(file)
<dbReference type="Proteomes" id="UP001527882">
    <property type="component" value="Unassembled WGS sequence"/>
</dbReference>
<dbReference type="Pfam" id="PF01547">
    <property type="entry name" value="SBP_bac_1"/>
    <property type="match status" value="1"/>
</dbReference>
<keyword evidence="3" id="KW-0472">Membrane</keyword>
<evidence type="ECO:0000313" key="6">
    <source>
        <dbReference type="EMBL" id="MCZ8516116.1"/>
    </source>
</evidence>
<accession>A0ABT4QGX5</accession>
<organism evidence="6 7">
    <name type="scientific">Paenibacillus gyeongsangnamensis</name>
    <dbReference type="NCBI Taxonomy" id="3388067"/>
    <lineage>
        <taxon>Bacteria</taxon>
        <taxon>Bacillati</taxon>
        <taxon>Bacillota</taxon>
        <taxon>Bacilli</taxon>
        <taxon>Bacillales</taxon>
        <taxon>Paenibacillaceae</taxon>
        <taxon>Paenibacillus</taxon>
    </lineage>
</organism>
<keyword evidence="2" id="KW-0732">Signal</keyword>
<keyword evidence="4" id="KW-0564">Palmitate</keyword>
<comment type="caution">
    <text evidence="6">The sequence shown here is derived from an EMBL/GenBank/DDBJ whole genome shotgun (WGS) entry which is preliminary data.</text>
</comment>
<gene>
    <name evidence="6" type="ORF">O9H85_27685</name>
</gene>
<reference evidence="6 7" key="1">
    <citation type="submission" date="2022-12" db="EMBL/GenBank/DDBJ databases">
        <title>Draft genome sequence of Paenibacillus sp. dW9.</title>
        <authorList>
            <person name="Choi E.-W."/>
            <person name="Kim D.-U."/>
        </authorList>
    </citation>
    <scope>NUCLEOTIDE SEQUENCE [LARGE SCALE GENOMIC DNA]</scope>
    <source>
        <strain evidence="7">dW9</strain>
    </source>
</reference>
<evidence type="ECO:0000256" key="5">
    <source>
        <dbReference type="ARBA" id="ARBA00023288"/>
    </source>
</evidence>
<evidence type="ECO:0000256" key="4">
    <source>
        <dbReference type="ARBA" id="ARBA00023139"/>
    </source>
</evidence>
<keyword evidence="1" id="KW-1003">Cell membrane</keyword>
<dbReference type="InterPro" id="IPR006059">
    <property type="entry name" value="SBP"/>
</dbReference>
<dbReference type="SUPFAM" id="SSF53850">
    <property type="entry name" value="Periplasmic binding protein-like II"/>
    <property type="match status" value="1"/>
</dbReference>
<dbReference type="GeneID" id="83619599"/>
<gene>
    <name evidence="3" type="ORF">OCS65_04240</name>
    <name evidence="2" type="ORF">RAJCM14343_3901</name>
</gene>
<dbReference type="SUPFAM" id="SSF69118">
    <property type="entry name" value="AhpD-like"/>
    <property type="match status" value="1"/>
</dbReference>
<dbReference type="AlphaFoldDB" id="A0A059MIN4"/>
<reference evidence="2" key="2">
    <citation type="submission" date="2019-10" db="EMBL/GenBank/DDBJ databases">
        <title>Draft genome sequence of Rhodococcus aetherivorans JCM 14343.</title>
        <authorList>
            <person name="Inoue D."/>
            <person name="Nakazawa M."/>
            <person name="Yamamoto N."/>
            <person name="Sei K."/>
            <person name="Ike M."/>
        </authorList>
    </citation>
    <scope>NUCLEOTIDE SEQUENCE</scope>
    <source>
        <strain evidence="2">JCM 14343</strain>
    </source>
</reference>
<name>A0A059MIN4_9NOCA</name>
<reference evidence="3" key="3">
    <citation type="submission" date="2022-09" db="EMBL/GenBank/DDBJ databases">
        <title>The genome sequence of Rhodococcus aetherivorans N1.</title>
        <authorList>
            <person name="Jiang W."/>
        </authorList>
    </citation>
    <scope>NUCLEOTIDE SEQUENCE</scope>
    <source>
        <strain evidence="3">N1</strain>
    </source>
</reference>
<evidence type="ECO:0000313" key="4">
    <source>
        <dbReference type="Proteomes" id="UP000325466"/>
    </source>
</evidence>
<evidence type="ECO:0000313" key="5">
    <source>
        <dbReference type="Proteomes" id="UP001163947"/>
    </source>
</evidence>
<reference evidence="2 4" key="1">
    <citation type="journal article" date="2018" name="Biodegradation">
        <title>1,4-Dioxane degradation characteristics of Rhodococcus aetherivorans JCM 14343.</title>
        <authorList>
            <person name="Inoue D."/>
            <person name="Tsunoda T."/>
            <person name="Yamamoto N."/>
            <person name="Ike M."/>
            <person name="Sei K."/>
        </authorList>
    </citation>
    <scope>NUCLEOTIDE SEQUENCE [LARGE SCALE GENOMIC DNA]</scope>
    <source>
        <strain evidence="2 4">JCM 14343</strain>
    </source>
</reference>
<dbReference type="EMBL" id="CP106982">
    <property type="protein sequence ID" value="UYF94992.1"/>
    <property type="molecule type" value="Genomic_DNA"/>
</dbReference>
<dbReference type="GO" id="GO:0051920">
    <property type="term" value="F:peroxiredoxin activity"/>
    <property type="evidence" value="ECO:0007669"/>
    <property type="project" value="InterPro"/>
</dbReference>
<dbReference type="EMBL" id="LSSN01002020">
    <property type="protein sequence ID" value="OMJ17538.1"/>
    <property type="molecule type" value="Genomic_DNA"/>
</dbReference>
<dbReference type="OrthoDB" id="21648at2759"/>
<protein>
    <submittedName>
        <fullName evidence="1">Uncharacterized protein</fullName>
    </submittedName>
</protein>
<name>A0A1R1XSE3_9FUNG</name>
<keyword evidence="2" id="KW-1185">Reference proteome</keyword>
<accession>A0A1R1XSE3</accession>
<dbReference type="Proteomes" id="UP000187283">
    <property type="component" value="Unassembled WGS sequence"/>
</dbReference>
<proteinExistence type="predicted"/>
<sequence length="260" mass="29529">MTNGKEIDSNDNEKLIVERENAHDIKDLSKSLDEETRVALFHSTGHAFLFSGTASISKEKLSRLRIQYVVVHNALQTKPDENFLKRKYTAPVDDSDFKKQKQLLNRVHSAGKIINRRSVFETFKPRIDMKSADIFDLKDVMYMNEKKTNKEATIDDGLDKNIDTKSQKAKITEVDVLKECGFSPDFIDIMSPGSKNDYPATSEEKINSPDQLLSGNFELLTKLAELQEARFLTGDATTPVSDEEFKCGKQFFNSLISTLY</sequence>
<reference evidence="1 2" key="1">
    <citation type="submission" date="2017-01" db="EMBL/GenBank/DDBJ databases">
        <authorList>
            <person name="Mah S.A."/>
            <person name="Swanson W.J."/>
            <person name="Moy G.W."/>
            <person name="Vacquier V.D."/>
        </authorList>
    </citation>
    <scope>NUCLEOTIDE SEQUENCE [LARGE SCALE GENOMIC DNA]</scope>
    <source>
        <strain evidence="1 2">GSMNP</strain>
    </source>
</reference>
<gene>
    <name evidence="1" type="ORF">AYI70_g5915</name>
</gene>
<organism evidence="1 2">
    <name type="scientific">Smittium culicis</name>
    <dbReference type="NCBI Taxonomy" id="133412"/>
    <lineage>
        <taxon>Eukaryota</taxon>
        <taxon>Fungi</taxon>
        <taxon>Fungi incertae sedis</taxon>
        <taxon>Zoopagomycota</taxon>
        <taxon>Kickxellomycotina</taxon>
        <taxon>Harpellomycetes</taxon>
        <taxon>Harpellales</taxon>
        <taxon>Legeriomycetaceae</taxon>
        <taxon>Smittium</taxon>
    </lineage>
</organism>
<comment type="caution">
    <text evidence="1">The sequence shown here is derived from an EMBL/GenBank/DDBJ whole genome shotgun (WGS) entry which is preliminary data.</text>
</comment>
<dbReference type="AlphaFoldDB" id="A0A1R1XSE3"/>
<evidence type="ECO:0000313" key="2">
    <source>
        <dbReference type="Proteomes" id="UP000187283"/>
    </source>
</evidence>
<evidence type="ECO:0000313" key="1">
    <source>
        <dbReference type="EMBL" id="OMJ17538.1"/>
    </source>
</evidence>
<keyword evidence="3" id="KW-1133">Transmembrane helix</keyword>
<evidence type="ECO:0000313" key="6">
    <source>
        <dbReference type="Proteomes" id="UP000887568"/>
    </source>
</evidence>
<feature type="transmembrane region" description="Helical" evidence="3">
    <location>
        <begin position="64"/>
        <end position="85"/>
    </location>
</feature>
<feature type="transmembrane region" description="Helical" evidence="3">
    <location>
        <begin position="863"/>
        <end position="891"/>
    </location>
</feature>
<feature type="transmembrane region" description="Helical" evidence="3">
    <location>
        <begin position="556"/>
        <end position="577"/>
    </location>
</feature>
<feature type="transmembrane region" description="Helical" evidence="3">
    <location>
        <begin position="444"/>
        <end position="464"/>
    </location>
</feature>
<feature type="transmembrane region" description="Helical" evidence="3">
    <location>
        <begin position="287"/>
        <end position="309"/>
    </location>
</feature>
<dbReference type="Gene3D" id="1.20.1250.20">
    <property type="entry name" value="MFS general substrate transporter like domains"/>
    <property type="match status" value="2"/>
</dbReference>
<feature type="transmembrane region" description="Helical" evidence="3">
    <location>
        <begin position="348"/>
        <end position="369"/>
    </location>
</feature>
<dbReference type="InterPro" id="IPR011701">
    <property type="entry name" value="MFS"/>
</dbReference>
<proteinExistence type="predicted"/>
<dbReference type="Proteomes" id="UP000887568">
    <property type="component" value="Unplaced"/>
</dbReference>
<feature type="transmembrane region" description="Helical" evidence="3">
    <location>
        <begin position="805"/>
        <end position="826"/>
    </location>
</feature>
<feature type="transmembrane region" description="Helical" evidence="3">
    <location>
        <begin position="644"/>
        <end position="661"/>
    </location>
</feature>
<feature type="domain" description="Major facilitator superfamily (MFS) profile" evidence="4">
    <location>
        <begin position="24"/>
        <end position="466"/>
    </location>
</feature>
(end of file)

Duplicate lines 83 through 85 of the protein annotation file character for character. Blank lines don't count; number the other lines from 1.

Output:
            <person name="Yamamoto N."/>
            <person name="Sei K."/>
            <person name="Ike M."/>